The U.S. Energy Department's weekly inventory release showed a smaller-than-expected increase in natural gas supplies. However, the injection was higher than the five-year average and the year-ago rise. Therefore, despite a slight recovery, natural gas prices remained close to the lowest levels in three years because of growing fears that soaring production is outpacing demand growth.
Natural gas futures broke out of a two-week range to finish higher for the week with buyers getting help from a drop in production. Futures were dragged higher by strengthening forward prices, which rose despite the absence of early summer heat in the weather forecasts to drive demand.
Natural gas futures opened sharply lower on Monday and the subsequent selling pressure drove the market through the previous session's low, reaffirming the downtrend on the daily chart. However, the move took the market into a technical support zone and the selling pressure subsided at $2.726.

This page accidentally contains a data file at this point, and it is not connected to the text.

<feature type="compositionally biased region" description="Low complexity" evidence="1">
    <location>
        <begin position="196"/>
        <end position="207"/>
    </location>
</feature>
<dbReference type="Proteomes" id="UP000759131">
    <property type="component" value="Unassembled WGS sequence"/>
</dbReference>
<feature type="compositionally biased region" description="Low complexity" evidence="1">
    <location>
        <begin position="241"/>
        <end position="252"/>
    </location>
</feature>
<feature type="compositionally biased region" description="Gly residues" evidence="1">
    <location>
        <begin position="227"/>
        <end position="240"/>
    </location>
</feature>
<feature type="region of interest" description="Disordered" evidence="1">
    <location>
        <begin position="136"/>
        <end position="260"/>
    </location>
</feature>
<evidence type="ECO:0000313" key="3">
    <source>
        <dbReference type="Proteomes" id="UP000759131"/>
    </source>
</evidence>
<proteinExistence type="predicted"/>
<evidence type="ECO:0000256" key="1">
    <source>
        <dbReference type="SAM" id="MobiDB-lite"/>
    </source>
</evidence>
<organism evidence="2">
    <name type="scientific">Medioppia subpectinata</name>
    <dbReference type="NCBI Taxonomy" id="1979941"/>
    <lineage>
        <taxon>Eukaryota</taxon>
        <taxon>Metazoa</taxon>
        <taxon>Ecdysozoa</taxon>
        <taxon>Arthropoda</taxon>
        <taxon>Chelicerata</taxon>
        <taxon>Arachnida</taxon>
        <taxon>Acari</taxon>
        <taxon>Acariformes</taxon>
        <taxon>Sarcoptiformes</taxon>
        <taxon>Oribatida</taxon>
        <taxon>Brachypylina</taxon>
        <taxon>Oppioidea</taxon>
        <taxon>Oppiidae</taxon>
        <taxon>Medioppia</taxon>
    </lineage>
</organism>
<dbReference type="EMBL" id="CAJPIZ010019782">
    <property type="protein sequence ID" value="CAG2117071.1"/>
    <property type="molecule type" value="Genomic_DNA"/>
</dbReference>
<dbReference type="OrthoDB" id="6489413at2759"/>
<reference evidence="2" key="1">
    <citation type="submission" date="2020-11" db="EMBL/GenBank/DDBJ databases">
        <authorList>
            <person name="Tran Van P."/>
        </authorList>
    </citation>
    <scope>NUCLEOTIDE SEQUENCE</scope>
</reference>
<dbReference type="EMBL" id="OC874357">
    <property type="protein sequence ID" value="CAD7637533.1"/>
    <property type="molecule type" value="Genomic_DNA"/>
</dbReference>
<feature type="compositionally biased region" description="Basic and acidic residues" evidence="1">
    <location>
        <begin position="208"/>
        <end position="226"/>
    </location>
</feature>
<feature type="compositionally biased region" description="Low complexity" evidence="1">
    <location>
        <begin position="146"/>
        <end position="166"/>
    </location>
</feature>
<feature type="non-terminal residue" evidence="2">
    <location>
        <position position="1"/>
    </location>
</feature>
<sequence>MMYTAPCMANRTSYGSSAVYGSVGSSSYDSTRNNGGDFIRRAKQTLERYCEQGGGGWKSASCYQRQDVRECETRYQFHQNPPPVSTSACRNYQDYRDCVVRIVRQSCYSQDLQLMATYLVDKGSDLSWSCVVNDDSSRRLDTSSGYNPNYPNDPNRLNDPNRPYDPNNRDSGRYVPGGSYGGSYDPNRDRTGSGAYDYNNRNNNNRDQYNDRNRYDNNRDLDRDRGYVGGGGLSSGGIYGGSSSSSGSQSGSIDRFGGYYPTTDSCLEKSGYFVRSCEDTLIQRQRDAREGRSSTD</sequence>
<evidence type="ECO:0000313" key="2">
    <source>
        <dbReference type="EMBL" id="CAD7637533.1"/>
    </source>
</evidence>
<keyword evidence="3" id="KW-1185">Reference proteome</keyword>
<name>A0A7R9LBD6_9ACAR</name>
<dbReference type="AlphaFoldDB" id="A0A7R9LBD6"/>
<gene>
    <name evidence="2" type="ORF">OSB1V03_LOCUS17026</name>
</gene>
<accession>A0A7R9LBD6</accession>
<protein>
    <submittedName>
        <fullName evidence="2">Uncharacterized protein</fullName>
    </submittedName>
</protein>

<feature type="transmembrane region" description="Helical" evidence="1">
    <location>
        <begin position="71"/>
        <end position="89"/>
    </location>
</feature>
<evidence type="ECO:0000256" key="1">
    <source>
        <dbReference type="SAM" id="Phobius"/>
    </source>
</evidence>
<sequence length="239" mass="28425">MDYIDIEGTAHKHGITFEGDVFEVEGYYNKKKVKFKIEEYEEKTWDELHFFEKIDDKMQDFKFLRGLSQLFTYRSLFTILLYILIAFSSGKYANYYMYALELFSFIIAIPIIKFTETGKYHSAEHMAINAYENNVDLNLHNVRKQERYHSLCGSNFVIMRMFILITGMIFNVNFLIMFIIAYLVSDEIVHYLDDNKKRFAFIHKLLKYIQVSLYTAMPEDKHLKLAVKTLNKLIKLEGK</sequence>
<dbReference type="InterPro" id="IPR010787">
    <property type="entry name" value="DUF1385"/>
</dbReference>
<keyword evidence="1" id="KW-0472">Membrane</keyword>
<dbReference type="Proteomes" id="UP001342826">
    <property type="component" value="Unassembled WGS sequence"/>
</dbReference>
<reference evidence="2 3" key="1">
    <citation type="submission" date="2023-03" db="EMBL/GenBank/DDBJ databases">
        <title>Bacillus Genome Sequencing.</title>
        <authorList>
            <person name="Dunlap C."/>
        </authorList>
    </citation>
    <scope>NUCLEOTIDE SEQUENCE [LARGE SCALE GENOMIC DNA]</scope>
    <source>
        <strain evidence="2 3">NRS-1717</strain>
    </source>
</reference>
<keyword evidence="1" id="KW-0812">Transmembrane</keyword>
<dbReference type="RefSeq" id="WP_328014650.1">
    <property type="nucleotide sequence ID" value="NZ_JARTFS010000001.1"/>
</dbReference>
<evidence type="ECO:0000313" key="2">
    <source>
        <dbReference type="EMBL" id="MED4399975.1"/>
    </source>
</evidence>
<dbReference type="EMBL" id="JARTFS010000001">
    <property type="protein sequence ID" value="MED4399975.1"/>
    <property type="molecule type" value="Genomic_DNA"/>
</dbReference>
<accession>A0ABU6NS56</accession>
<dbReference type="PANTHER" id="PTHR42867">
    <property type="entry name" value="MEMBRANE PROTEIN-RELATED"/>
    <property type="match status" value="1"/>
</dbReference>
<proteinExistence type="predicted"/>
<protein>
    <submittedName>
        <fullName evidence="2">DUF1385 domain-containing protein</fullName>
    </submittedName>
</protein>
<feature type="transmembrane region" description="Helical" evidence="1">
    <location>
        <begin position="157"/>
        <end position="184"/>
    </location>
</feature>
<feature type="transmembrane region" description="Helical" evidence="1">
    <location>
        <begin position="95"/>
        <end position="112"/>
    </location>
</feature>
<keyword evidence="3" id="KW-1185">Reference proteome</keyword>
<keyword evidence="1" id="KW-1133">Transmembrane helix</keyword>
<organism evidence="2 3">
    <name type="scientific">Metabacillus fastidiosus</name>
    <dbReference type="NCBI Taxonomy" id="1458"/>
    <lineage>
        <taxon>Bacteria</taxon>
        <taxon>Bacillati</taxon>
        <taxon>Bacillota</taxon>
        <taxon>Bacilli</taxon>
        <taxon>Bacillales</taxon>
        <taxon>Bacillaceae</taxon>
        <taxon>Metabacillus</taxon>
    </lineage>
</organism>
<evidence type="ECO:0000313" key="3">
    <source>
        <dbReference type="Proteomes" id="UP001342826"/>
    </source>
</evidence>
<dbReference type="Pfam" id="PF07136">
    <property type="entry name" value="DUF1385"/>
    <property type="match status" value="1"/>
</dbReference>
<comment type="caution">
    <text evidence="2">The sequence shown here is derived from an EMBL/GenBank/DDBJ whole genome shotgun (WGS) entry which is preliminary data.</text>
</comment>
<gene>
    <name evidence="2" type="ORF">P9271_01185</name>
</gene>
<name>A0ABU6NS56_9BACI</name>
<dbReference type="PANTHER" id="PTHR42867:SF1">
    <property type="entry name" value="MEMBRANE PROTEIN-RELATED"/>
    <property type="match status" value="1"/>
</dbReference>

After some boring times in Summer and Fall, it has been a wild and crazy ride for natural gas prices this Winter 2018-2019. We have seen the most volatile U.S. gas market since 2009. Prices hit highs not seen since 2014 and lows not seen since 2016. Since November, prompt month gas prices have been in the very wide range of $2.55 to $4.85 per MMBtu. It was a cold and early start to winter in November, augmented by the fear of storage levels nearly 20% below the five-year average, that got the party started.
It was indeed remarkable that the U.S. natural gas market saw the lowest prices since July last week despite Polar Vortex 2019. In particular, given that gas demand peaks in the Winter when heating and power generation needs collide, the U.S. hit an all-time record of 150 Bcf/d of consumption.